21:38
Because that flu vaccine may, while it may only be 20 to 60% effective at preventing those illnesses, it is incredibly effective at preventing the hospitalizations and deaths in the event you get flu, and you’ve been vaccinated.

21:53
Then, the other thing I want to remind everybody also is this concept that you know adults over 65 account, for a lot of our hospitalizations and a lot of our deaths. So, next slide, please.

22:03
So, what I wanted to talk about quickly with the recursive conversations about vaccine effectiveness is this idea that, with the older adults, the conversation should not just be about preventing illness, it should be about improving quality of life. If you look at this Fealty Index, it talks about how, when you get older, you begin to decline on this index towards the bottom where you are in a walker or in a wheelchair. And the goal of obviously, preventive care to prevent you from going down the slide and thanks to John … for sharing this slide with me. So, if we’re talking about this next slide, please.

22:35
What kinda prevent someone from sliding down that frailty curve? We want to be able to say, hey, we want to talk about keeping your glass half full with exercise and diet and smoking cessation to keep you going up this curve. We need to add influenza vaccination there as well. And, what I often like to say is, you know, If you don’t get your flu vaccine this fall, are you willing to risk of independence this winter? Next slide, please, Tracy.

23:00
So, what are we expecting this upcoming flu season, as you’ve already kind of heard from our wonderful speakers already, A flu will likely be back and the reason for this is, as a mesh pointed out, you know, covert mitigation measures worked, but they’ve been relaxed. As many of you know. And with the relaxation of these covert mitigation measures, we’re going to have the assumption of flu season. And in fact, we have warning signals of the respiratory pathogens such as RSV, that disappeared last season, They’re already coming back now that said, we have no idea how severe this next flu season will be. Although there is some speculation that could be pretty bad because of the lack of the environmental boosting that we would have seen last season. But we didn’t see it because we didn’t, I flew, right. So we didn’t get that engagement with the pathogen or the disease. And so as a result, our immune system may be less ready this upcoming fall but that speculation a little bit. But what I’m not going to speculate is I think influenza and sars Kobi two viruses will likely cause circulate. You’ll likely get co-infection with both.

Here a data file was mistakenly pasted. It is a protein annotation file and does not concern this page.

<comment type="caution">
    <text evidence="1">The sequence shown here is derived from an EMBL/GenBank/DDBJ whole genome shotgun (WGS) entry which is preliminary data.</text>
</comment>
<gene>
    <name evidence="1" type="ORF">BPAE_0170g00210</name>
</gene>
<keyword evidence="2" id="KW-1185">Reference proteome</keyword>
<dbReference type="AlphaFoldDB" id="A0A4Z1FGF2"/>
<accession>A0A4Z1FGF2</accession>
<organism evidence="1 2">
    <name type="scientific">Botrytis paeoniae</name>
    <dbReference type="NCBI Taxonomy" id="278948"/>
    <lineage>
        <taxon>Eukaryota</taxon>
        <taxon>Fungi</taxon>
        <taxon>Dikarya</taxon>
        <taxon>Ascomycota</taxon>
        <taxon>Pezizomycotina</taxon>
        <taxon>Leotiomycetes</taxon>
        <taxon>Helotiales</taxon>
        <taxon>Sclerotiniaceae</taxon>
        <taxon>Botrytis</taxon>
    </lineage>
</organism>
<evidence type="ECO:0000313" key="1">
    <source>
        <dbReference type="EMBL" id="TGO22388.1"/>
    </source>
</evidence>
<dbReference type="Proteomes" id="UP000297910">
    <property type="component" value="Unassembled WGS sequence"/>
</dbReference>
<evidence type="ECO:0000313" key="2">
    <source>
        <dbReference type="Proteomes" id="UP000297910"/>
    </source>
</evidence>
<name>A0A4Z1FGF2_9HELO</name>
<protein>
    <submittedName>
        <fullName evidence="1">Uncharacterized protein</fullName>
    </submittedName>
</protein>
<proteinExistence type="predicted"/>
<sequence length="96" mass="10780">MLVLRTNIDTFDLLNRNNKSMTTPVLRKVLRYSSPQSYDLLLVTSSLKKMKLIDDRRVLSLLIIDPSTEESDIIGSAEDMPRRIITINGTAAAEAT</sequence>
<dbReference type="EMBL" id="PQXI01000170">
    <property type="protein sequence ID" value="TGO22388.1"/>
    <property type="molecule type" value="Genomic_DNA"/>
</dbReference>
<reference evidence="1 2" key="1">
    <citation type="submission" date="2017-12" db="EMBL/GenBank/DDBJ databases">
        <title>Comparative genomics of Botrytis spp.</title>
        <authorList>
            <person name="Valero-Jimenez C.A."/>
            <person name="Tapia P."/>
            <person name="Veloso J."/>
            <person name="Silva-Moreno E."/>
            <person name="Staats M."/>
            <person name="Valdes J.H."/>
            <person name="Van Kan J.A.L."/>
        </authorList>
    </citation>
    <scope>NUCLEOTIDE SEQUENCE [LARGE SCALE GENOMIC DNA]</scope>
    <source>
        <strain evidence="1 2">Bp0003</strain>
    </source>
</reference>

23:57
And, when you have flew on top of Sarkozy, Sauce Coby, two Delta Variants, at the same time, as already heard, this will likely increase the burden on the health care system. It will result in illnesses, hospitalizations, and deaths. On, next slide, please. So where are we?

24:11
We’re back to this whole idea of hashtag Avoid. The two endemic hatch tactic flew off the table. Again, because we said this last season, we’re gonna say it again this season. These overlapping, high risk conditions, using fluid. Coburn 19 that … talked about, makes it critical that we protect against both flu and cover 19. They are both vaccine preventable diseases.

24:32
And importantly, they are both vaccine preventable deaths.

24:36
because the vaccine is extremely effective at helping you not die from these diseases.

24:41
Are two endemic, affluent Coburn 19 will create search capacity issues for our healthcare systems. But we do know from the previous system that season that if we have a strong, unified national message to seek flu vaccination, we can improve vaccination coverage rates.

24:57
So what does that mean for all of us? Right?

24:59
We need to emphasize that after giving Coburn 19 vaccine, you’re not done yet.

25:03
You need the flu and vice versa.

25:06
If someone comes in for flu, you are not done yet. Have you thought about the Coburn 19 vaccine?

25:11
And in order to accomplish getting everyone vaccinated, we need to have varied and innovative access points so that people can get vaccine in multiple locations.

25:21
And then, for flu, in particular, we need to remember that flu vaccine given into December and January, as stipulated by the CDC, is still beneficial. And so we need to keep vaccinating until every dose of flu vaccine is administered, So we do not want to stop after Thanksgiving. We wanted to keep on going.